Close-Up (film)

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Close-Up
Close Up DVD cover.jpg
DVD cover
کلوزآپ ، نمای نزدیک
Directed by Abbas Kiarostami
Produced by Ali Reza Zarrin
Written by Abbas Kiarostami
Starring Hossain Sabzian
Mohsen Makhmalbaf
Cinematography Ali Reza Zarrindast
Edited by Abbas Kiarostami
Production
company
Distributed by Celluloid Dreams
Release dates 1990
Running time 98 min.
Country Iran
Language Persian

Close-Up (Persian: کلوزآپ ، نمای نزدیک‎, Klūzāp , nemā-ye nazdīk) is a 1990 Iranian docufiction written, directed and edited by Abbas Kiarostami. The film tells the story of the real-life trial of a man who impersonated film-maker Mohsen Makhmalbaf, conning a family into believing they would star in his new film. It features the people involved, acting as themselves. A film about human identity, it helped to increase recognition of Kiarostami in the West. In the 2012 Sight & Sound poll, it was voted by critics onto "The Top 50 Greatest Films of All Time" list.[1]

Plot[edit]

Hossain Sabzian is a film lover and huge fan of popular Iranian director Mohsen Makhmalbaf. Sabzian is riding the bus one day reading a copy of the novel The Cyclist when he meets Mrs. Ahankhah, a fan of the film. Sabzian tells her that he is Makhmalbaf, the author of the book and film. She's a bit surprised that a famous director is riding public transportation, but Sabzian explains that this is how he finds his subjects for film and that art must spring from life. Posing as Makhmalbaf, Sabzian visits the Ahankhah family several times over the next couple of weeks. He flatters them by saying he wants to use their house for his next film and their sons as his actors. He even obtains a substantial amount of money from them, ostensibly to prepare for the film. Mr. Ahankhah has his suspicions though, especially when a magazine photo shows a younger darker-haired Makhmalbaf. He invites an ambitious journalist friend (Hossain Farazmand) over, who confirms that Sabzian is indeed an impostor. The police come to arrest Sabzian, while Farazmand takes several pictures for his upcoming article: "Bogus Makhmalbaf Arrested." Kiarostami intersperses these scenes throughout the film, which does not progress chronologically. They are re-enactments.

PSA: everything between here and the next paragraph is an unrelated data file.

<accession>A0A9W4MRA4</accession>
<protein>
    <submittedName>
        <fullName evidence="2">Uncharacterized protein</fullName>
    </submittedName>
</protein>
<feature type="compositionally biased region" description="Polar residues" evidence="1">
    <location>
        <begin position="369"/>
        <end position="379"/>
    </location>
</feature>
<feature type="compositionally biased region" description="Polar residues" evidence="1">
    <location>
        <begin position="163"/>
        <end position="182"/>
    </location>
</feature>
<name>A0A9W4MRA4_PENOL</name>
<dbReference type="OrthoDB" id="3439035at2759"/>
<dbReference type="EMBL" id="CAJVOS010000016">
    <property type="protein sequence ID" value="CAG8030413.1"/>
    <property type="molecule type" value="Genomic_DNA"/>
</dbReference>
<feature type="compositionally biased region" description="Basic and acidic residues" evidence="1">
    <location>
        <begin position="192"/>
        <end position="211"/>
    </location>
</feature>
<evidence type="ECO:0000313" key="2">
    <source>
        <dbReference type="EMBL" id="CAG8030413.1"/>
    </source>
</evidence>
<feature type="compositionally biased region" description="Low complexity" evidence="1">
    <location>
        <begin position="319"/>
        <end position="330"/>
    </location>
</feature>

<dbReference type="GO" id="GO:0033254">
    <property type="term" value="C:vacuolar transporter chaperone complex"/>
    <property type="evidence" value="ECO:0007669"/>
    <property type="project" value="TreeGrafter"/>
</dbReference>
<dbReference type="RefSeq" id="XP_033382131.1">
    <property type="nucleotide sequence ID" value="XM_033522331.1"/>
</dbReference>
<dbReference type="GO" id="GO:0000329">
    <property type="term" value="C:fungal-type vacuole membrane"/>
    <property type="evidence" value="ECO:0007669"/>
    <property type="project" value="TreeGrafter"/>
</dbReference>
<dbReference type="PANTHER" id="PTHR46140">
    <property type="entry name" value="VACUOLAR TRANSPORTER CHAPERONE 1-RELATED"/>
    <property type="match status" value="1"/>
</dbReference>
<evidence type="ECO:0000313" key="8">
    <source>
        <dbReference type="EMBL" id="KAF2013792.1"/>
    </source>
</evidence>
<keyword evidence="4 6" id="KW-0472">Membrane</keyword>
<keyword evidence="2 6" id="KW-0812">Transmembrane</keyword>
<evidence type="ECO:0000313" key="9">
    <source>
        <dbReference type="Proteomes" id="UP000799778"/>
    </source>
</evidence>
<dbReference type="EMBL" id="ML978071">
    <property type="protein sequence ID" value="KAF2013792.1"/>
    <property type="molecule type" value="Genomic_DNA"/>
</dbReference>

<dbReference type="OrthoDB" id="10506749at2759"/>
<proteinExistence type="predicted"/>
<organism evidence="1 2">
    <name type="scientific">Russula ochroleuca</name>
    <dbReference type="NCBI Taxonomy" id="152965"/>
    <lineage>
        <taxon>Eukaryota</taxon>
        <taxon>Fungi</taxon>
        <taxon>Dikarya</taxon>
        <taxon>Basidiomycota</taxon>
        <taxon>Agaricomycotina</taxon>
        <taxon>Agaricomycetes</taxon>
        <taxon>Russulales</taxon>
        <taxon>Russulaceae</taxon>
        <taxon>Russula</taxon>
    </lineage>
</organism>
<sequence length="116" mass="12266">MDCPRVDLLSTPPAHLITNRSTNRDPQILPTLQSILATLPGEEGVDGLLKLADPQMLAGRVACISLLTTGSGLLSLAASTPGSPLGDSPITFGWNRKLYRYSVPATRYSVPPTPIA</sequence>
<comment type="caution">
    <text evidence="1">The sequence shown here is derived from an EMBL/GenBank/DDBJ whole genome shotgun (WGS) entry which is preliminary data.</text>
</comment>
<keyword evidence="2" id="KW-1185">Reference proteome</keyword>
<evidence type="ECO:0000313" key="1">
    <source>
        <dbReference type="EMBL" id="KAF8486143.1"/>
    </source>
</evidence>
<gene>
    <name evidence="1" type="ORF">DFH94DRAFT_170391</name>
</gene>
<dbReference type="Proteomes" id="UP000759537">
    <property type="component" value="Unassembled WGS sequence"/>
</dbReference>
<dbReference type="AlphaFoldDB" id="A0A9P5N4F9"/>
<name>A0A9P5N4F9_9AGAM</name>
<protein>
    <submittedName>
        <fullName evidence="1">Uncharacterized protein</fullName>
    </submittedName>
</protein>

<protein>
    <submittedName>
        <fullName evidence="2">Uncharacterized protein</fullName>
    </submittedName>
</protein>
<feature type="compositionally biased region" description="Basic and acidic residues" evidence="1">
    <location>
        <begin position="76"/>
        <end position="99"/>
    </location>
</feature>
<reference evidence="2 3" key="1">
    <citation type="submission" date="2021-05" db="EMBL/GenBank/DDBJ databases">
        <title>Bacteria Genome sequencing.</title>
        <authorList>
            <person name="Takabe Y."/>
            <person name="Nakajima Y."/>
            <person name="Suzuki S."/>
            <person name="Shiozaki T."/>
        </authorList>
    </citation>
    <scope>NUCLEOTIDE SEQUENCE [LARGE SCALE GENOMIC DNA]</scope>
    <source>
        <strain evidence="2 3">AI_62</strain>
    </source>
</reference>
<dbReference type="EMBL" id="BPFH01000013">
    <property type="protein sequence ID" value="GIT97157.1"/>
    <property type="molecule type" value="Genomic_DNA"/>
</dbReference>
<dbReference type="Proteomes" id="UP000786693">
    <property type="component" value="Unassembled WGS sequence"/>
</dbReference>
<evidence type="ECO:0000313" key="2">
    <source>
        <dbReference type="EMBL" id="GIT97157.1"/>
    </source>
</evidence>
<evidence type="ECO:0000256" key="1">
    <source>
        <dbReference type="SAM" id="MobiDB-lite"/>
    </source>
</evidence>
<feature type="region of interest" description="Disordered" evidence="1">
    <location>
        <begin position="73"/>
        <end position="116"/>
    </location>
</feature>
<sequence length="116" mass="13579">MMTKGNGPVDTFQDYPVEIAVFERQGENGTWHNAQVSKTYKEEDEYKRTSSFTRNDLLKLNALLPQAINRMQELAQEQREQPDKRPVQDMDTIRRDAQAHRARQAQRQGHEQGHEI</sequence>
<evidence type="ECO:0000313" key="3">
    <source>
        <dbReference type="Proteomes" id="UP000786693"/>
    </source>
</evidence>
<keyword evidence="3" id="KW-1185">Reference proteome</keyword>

Cast[edit]

  • Hossain Sabzian as Himself
  • Mohsen Makhmalbaf as Himself
  • Abbas Kiarostami as Himself
  • Abolfazl Ahankhah as Himself
  • Mehrdad Ahankhah as Himself
  • Monoochehr Ahankhah as Himself
  • Mahrokh Ahankhah as Herself
  • Haj Ali Reza Ahmadi as Himself, the Judge
  • Nayer Mohseni Zonoozi as Herself
  • Ahmad Reza Moayed Mohseni as Himself, a family friend
  • Hossain Farazmand as Himself, a reporter
  • Hooshang Shamaei as Himself, a Taxi Driver
  • Mohammad Ali Barrati as Himself, a Soldier
  • Davood Goodarzi as Himself, a Sergeant
  • Hassan Komaili as Himself, a Court Recorder
  • Davood Mohabbat as Himself, a Court Recorder

Production[edit]